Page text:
A disastrous few days. I took the front wheels off and discovered that the polished spring supports had corroded. There was rust everywhere. It appeared that when the car was cleaned in November they had used caustic soda as a de-greaser, which stripped the paint off, and washing it down with water had left bare metal open to rust. As little work was done between November and the end of January no one had noticed the problem. The rear of the car was just as bad – rust, rust and more rust! I diverted my attention to the new shock absorbers. It took hours of playing about to find out how they worked and how to adjust them. They would have been excellent, except for the fact that the holes in the arms were in the wrong place and they didn’t fit onto the car! I sent them back to the engineering company to have the correct arms fitted, and was now having to go back there mid-February to fit them. There was, of course, also the lovely task of stripping the rust from the chassis, treating the affected area and repainting the underside of the car.
It was probably all character building stuff, but the three-steps-forwardand- two-steps-back lark was really starting to annoy me.
The next instalment of £16,000 for the entry fee had to be in by 1 February. Oh boy!
It’s bloody cold
In late February it was back to Penrith. God it was cold up there! I had brought Tom May with me for moral support and an occasional sip from his hip flask. In the DB7, motoring on good motorways takes six hours from Angmering in West Sussex to Penrith, a distance of 560 kilometres. Some of the legs of the Around the World were over 880 kilometres on bad roads. In an old car, I could see motoring times would be twelve to eighteen hours a day. Was I going to be tired or what?
Anyhow, the shock absorbers were all fitted and working – although not tested on the road yet. The rust problem had been dealt with and the underside of the car looked like new. The engine was coming along well and would be fired up and road tested in the last week of February.
My balls were dull and pitted
Tom May dismantled the top of the gearbox. When I had taken it apart earlier that year I had noticed that two 5/8in ball bearings, which allow only one selector rod to be used at any time, were dull and pitted. The ball bearings slid along a ‘tube’ and locked in dishes in the selector arm. If they could not move freely this would cause the gear movement to be stiff. They were not replaced at the time and had bugged me ever since. So it was down to Tom. What he found was that the ‘tube’ in the gearbox casing in which these ball bearings slid was not round or large enough and they were getting stuck. A wider ‘tube’ in the gearbox casing and new shiny ball bearings did the trick. Gear changing improved 100 per cent. Never accept ‘oh, that’s ok’.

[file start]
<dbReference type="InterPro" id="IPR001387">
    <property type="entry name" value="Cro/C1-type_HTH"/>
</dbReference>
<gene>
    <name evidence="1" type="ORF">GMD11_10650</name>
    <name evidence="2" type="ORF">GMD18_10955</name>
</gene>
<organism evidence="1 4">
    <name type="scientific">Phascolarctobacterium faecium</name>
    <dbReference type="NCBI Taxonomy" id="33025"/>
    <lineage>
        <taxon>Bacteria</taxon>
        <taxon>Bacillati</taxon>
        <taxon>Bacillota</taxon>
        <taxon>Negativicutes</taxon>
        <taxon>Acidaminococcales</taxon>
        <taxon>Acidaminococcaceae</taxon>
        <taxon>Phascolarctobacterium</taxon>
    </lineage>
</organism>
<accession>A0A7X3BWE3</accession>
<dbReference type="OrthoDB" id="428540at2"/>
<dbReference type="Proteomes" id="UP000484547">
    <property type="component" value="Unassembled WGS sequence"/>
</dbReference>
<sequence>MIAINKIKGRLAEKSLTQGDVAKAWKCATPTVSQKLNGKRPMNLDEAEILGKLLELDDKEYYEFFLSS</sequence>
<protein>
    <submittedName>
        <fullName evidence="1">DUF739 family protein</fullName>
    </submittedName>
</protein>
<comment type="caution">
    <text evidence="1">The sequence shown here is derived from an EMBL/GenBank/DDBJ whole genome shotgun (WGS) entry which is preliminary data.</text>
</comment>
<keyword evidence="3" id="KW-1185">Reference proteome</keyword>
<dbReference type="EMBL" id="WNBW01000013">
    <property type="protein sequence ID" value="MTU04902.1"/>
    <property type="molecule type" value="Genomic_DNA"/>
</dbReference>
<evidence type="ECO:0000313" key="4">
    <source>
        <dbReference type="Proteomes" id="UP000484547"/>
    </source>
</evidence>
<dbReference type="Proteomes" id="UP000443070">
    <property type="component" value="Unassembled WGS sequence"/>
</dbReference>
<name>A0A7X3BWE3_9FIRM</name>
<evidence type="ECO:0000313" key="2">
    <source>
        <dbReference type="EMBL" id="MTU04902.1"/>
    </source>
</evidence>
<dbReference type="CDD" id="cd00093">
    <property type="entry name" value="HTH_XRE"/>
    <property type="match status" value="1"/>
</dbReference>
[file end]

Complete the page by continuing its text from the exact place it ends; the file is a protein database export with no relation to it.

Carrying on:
The third and last fire
It was at this time while working on the wiper motor that I had the third fire. Everything comes in three’s. The motor would not work yet the wiring was correct. Plumes of white-grey smoke drifted up from the motor. Another job to be done when a replacement was found.
It had finally begun to dawn on me that even getting the car to the starting line was going to be a long haul, and along with that realisation came a tentative, more realistic determination that I would not let this challenge beat me. I would do what I had set out to do.
This was now a very serious attempt at the first world record of “Around the World in 80 Days.” Too much time and money has been invested for it to be anything else.
With this in mind I decided that, ready or not, the time had come for the DB 2/4 to be unveiled to the public. On Sunday 28th March I hosted a ‘launch’ party at my home in Angmering. Some 30 invited guests – including Ian MacGregor, chairman of AMOC and Jonathan Wood, motoring author and joint founder of Classic Car magazine – turned up for an informal lunch and a good look at the car. To my great relief the afternoon was an unqualified success, the weather was mild and sunny and a good time was had by all. The very next day after the party, as I set off to have the silencer adjusted, clouds of smoke started to emerge from the rear of the car. Oil was leaking onto the exhaust where it was burned off, producing masses of smelly fumes and clouds of black smoke. Eventually the fault was traced to a leaking rear oil seal. A simple job, to be repaired later.
The same week I had also arranged for the car to be sprayed with a protective coat on the underside to prevent stone chip damage. The car was taken to the paint shop on Thursday morning. During the day I decided to have a look at the faulty speedo (yes I drove the car to the paint shop without a speedo). A spring was twisted and so it was replaced. At 5.00 pm the car was not done, as the supplier of the paint hadn’t delivered any to the paint shop. I collected the car thoroughly fed up and on the way back tried to set the speedo speed following Roma in the Mercedes. The speedo was hanging out of the dash as I attempted its recalibration. All went well until the traffic stopped suddenly and the pointer fell off. No chance of fixing it on the move! I give up until Friday when I would be in a better mood. Although irritating, the problem with the speedo pointer would be easily fixed. Much more serious and problematic was my decision to replace the engine block. That was to start a year-long headache that would push my strength and resolve to the limit.